How to make your home more energy efficient
Draught exclusion also makes a big difference.
At its most basic, this means getting the sausage dog type draught excluder that you push against doors.
The next step up is adding putty or metal strips to external frames. Install these and you’ll save around £30 on annual energy bills for a typical three bedroom semi-detached home.
Other places to consider draught-proofing are external doors, chimneys, around floorboards and skirting boards, loft hatches, pipework and old extractor fans (just be sure to avoid sealing up working fans and vents).
Again, if DIY isn’t your strong point, an expert tradesperson will be able to assist.
There are, of course, some jobs that should only be done by professionals.
Getting your boiler serviced regularly, for instance, will maintain peak efficiency, but if you don’t feel confident tackling a task, look for a plumber on Local Heroes to do it for you.
How to insulate your home to save money on your heating bill
After taking steps to conserve energy and easily improve your home’s heating efficiency, you’ll be at the stage where it’s worth researching more complex and costly energy-efficiency measures such as solar panels.
Again, however, energy conservation should be the priority.
Insulate wherever you can, from under floors to up in the loft.
“Insulate wherever you can, from under floors to up in the loft”
Grants may be available to help with the costs; enquire with your local council.
Walk around your home to find less obvious inefficient spots too.
Do you have a conservatory? That could be a considerable energy drain, especially the roof.
Adding blinds or other covering is a short-term improvement but replacing glass with solid material may be better in the long term.
Ask a trusted tradesperson for their recommendations about this and anything else you have questions about.
How to invest in your home to bring down your heating bill
When the time inevitably comes that you need to replace some aspect of your home, explore the most energy-efficient options available.
This may look like thermal-lined curtains rather than unlined ones or carpet in a room that previously had wooden flooring.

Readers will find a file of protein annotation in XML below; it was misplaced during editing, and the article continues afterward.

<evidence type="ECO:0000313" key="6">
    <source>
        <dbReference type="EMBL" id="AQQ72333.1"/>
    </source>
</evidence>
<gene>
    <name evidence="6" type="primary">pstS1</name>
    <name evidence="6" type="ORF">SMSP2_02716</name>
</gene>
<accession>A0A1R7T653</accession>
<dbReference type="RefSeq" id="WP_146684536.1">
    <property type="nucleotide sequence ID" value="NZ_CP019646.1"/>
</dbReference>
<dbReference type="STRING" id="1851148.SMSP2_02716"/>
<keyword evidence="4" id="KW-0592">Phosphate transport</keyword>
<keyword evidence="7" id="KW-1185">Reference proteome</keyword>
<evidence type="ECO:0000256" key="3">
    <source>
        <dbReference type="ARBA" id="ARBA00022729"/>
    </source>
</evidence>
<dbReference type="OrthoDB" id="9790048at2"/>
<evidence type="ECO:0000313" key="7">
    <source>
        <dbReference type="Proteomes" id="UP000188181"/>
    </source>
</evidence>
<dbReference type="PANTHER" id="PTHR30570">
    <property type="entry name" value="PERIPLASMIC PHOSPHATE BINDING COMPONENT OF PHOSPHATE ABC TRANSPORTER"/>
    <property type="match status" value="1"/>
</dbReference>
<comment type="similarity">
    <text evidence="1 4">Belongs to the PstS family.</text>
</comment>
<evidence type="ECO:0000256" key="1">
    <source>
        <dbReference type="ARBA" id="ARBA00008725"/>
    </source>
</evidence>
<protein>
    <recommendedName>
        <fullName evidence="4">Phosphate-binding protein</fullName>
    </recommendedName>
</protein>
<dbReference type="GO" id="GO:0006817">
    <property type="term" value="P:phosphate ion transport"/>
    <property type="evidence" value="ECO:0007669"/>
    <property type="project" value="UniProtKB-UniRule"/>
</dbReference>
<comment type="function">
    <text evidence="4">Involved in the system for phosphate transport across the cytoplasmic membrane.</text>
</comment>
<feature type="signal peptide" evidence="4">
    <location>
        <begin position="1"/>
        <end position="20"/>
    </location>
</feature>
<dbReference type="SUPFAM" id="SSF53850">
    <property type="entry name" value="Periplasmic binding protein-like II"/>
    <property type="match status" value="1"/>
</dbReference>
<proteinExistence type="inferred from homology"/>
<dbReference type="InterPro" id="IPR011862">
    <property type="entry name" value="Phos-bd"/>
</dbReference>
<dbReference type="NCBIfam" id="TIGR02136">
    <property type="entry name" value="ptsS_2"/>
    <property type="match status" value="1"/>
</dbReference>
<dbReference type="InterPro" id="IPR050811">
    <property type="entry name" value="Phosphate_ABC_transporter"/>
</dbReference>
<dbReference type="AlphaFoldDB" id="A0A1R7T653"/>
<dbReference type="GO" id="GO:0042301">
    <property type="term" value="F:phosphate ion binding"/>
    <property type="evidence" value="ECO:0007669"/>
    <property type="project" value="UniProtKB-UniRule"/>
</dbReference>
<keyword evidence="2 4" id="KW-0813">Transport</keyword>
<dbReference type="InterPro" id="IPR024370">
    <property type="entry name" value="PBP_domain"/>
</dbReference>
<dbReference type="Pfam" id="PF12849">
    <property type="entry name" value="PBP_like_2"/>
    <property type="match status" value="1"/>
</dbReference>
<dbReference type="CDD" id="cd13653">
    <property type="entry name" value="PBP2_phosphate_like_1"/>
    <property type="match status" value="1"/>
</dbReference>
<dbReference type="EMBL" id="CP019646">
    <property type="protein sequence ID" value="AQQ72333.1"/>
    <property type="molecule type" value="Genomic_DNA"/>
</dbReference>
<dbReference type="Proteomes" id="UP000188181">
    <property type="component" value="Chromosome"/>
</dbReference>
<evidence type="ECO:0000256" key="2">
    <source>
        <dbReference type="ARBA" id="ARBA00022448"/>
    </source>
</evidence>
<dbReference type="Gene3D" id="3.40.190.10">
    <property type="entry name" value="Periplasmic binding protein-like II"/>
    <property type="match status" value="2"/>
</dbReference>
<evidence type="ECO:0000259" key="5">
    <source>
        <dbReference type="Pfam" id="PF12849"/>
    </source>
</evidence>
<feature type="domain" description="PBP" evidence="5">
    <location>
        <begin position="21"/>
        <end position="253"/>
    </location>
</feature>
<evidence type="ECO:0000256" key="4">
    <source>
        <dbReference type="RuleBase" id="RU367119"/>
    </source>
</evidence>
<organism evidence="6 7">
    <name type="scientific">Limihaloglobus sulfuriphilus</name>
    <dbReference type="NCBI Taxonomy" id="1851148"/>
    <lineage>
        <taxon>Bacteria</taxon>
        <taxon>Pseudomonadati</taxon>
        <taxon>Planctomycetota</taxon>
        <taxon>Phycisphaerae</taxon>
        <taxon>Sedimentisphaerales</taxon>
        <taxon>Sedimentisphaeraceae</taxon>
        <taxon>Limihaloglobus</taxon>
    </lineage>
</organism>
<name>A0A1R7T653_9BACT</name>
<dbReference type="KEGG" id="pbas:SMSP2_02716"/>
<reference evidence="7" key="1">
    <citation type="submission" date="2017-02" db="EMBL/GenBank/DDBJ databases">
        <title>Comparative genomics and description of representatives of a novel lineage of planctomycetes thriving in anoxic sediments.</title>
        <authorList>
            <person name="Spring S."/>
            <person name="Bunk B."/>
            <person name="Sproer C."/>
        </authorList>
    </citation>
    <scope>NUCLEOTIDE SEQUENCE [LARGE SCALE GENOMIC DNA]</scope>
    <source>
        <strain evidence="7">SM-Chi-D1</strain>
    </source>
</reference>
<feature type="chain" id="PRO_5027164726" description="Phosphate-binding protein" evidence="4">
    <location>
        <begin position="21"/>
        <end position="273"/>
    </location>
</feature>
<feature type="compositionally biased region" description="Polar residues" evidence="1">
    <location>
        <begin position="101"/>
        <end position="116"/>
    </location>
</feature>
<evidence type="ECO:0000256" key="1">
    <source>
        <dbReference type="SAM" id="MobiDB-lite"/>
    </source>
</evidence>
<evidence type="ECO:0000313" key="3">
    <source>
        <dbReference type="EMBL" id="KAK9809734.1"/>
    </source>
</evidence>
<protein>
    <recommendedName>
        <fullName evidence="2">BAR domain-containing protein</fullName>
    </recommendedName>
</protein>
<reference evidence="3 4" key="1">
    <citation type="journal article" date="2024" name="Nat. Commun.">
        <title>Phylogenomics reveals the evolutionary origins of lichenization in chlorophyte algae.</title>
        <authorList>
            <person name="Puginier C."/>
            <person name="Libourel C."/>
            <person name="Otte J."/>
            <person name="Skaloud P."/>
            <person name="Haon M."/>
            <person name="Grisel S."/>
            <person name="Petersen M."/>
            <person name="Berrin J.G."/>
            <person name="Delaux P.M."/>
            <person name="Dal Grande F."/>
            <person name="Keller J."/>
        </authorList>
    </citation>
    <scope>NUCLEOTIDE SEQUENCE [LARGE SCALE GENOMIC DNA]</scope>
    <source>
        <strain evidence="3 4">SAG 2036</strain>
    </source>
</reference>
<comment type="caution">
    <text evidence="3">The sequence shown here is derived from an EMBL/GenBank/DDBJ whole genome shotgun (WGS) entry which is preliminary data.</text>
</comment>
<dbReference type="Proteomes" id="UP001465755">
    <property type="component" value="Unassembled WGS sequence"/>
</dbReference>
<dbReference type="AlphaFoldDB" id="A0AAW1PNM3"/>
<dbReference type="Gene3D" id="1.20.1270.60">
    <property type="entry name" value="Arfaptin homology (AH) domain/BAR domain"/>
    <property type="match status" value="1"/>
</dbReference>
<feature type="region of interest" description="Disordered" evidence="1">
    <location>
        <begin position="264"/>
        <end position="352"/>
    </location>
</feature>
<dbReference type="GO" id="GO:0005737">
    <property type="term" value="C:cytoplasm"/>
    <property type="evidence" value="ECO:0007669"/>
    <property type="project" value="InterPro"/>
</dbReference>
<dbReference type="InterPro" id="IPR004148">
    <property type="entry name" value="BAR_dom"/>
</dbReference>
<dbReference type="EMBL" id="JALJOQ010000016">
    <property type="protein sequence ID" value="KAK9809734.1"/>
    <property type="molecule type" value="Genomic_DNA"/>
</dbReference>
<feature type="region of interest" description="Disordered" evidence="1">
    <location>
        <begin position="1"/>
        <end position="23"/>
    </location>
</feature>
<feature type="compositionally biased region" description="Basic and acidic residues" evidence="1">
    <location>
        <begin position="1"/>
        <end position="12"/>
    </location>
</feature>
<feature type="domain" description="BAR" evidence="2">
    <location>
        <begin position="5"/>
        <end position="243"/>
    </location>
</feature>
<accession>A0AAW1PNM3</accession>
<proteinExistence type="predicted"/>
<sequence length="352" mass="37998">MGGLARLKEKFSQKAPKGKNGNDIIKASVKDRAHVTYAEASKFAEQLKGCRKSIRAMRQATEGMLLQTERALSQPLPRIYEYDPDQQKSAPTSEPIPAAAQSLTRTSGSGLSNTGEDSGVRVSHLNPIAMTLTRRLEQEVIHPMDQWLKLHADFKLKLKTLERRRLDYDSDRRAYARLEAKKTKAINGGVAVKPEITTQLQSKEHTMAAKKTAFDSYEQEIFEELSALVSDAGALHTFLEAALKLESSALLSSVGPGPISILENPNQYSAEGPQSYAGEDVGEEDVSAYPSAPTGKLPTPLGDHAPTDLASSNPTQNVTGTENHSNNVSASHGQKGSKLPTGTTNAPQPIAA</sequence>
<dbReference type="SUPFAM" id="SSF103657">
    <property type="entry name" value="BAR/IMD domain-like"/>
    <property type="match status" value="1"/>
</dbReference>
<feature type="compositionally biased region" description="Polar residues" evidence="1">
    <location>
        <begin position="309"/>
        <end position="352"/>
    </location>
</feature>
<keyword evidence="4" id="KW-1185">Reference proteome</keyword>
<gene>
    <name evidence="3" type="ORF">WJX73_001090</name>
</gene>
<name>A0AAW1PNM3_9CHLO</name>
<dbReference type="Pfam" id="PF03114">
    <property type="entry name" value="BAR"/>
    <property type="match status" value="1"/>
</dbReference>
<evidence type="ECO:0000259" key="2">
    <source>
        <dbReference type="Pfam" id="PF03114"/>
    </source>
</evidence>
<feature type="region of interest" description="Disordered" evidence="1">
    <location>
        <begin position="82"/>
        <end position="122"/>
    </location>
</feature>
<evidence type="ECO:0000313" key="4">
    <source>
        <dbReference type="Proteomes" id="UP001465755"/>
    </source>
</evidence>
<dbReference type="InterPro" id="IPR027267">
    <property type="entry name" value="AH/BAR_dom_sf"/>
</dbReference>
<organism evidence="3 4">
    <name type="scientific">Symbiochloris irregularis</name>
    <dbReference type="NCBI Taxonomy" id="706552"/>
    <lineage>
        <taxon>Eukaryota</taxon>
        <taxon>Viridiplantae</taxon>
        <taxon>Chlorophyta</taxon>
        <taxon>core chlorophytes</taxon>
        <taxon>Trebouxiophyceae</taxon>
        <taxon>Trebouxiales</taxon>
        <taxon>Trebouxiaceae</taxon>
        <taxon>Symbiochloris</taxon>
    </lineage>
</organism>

It might mean choosing triple-glazed windows (three sheets of glass and two gaps between them) or the most highly ranked double-glazed windows (two sheets of glass with a gap between them) when your current ones reach the end of their life.
The most energy efficient type of glass, known as low emissivity or low-E, features an imperceptible coating of metal oxide on one of the internal glass surfaces, letting light in but also reflecting heat back.
It is not, however, only the glass that matters.
The frame and window composition make a difference as well.
This is why the British Fenestration Rating Council (BFRC), the body responsible for assessing the energy performance of windows and doors, considers the whole unit when assigning a rating of A++ down to E.
BFRC ratings are based upon solar gain (heat in through the window) versus thermal losses and air losses (heat out through the window).
If you need to replace your boiler, that is the moment to investigate the feasibility of a heat pump or related projects such as installing electric underfloor heating.
Check out a quote with a local electrician from Local Heroes.There are different varieties of heat pump including air source heat pumps and ground source heat pumps.
Often described as a reverse fridge, these take the heat from the source (air and ground respectively) and use a compressor to boost the temperature further. This heat is then transferred into your home’s heating system.
Heat pumps use less electrical energy than the amount of heat energy they produce, making the process energy efficient.
Despite the sustainability gains, however, there’s a lot to consider before going ahead with one.
Installation costs can run as high as £10,000, and there are also follow-on costs to updating the heating system within your home.
The ongoing running costs vary depending on the kind of boiler you’re replacing, and you need to be sure that your home is suitable in the first place.
Remember that higher initial costs could be offset by lower bills in the long run; likewise, the carbon footprint associated with manufacture and fitting could be counterbalanced by lower usage emissions, especially if you get your electricity from renewable sources.
Again, you’ll need qualified electrician for some of these jobs, but it’s also worth seeking their professional advice and opinion before committing to any major renovation.
Tell Local Heroes what needs doing and they’ll find a trusted local tradesperson for you.